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Now, of course, a ‘unique voice’ doesn’t necessarily mean an accent or anything spoken. It can, but we’re talking more like how they speak, how they carry themselves. What makes them different than an average guy (or gal)? What makes them unique? What gives them their own unique voice?

Each (or at least most) of your supporting-characters should have a story-arc of their own. Bonus points if each of these sub-plots has its own three act structure.

The second act is where you’ll be doing most of your supporting-character work. The first act is mostly concerned with introducing everyone and getting the plot off and running, there’s usually not too much time for sub-plots. While the final 10 or 15 minutes of the script is usually reserved for the big climatic scenes like the final-battle and the climax itself, leaving little more than a few seconds in the denouement. So, that leaves only a tiny bit of the first act, a tiny bit of the third act, and all of the second act for the majority of your supporting-characters and sub-plots to play out. Which is good, as second acts tend to be boring, so you’ll need a lot of distractions to keep audiences interested.

When you watch movies from now on, pay attention to how they introduce each character. Watch when they tell you the character’s name and how they do it. Watch how much backstory they give you in such a short amount of time (and space on a page). Watch how the relationships between the characters are subtly shown within each scene. Etc...

It’s so easy to focus all your time creating your screenplay’s main-character that you can completely forget about your minor and supporting-characters! Don’t make this mistake!

Your supporting-characters should be as interesting and fully-fleshed out as your protagonist. You should know their back-stories and personal-histories. You should be able to speak in their voices. And they should each have unique voices. All your characters should.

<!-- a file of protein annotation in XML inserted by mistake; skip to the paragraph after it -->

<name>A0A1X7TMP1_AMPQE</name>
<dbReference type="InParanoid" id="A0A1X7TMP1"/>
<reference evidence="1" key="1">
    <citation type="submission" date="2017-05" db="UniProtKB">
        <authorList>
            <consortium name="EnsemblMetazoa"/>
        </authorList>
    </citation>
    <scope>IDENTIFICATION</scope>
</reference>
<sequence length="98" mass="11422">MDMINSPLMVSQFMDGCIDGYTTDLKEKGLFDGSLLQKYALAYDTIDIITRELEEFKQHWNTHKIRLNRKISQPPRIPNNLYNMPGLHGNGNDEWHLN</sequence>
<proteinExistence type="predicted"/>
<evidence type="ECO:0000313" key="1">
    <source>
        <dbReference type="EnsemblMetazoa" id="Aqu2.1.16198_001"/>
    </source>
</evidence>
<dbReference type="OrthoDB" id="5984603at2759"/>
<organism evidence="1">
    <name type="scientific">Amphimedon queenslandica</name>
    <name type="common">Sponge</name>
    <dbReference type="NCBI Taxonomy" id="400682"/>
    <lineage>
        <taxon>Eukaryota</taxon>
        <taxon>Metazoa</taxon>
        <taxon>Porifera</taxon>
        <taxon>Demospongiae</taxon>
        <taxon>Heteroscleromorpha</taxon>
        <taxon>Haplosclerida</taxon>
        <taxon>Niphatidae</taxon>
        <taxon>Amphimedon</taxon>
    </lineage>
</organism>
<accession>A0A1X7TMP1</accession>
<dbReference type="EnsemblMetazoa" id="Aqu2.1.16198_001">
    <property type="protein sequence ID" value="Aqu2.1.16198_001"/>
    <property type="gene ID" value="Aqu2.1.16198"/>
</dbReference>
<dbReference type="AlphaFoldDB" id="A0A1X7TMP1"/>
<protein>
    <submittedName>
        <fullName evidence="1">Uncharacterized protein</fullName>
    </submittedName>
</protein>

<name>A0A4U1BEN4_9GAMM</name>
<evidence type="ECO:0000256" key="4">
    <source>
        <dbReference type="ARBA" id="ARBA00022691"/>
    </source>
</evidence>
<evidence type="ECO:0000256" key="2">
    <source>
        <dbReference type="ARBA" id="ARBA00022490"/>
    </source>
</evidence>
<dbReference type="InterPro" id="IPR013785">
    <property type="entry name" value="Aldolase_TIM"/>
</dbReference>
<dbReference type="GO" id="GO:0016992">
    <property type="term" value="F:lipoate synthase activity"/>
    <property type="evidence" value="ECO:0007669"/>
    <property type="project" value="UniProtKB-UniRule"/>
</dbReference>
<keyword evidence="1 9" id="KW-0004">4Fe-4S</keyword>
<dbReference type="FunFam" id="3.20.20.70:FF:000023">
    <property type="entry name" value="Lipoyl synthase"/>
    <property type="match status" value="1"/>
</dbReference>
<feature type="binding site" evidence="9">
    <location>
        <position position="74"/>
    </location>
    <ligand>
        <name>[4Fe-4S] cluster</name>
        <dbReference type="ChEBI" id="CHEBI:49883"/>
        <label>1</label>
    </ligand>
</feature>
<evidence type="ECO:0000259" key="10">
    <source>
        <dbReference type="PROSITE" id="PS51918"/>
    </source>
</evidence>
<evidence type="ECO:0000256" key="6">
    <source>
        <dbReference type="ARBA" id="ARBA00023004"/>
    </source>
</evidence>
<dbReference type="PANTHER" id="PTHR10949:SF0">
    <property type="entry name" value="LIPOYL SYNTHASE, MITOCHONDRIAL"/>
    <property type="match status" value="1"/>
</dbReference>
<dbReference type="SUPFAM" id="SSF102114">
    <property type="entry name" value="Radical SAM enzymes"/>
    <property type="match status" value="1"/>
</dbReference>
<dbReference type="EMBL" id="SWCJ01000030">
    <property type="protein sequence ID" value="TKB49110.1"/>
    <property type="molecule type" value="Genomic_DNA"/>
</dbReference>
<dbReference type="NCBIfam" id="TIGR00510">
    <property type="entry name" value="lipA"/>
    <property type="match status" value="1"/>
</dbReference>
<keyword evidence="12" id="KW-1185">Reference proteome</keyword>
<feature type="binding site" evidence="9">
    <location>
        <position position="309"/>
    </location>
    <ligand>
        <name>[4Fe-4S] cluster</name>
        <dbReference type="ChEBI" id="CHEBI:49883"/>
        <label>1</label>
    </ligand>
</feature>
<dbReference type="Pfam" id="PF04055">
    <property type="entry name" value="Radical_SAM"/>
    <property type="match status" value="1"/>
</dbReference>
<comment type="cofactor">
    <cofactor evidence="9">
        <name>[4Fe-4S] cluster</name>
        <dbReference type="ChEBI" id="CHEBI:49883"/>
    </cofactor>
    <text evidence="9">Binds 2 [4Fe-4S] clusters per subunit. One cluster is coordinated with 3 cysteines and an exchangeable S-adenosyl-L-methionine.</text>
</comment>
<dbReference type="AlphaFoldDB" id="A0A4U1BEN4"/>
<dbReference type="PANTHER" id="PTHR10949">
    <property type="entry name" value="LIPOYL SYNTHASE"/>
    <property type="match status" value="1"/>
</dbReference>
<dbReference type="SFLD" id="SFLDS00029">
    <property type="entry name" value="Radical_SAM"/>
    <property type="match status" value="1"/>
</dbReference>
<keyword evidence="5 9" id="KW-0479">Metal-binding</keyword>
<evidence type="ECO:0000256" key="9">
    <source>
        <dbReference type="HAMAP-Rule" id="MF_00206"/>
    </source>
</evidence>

Watch the scene above (from Armageddon).

Notice how much about each character the screenwriter gets across in just a line or two! One little scene, and it tells us everything about these guys’ characters.

A two-minute scene - with a dozen different characters - yet it still manages to be funny. It still manages to give each character a voice. It still manages to show us a little bit about each character, despite how little space the screenwriter had to do it in.

Take a look at how much the screenwriter tells us about these characters in even less time:

The Supporting Cast Breaking Away (1979) - Theatrical Trailer

Screenwriting 101:

PROPER SCREENPLAY FORMAT

SCREENWRITING SOFTWARE

SCREENPLAY TEMPLATE

SAMPLE SCREENPLAY PAGES

BEGINNER SCREENWRITERS

FILM SCHOOLS

SCREENWRITING DEGREES

SCREENPLAY STORY STRUCTURE

HOW LONG SHOULD EACH ACT BE?

THREE ACT STRUCTURE

START WRITING NOW

STORY-STRUCTURE TEMPLATE

THE FIRST TURNING POINT

THE SECOND TURNING POINT

PROTAGONIST’S CHARACTER-ARC

GET COVERAGE


FORWARD CLICK HERE to see our story-structure analysis of the film Breaking Away (1979) Writing Relatable Supporting-Characters

Watch the opening of Breaking Away (1979), one of my all-time favourite films (and an Academy Award Winner for Best Screenplay). Actually, don’t just watch the opening, watch the whole movie. It’s that good.

Then, read our more detailed analysis of Breaking Away’s story-structure here.

After just the first scene, you the viewer, know just about everything about these guys. The screenwriter lets you know everything you need to know. Immediately.

You know that Dennis Quaid is the leader. You know that Daniel Stern is the shy, funny poet. You know that Dave is a champion cyclist who thinks he’s Italian. You know that Moocher is the runt of the litter. They live in a small town. They are old friends. Etc...

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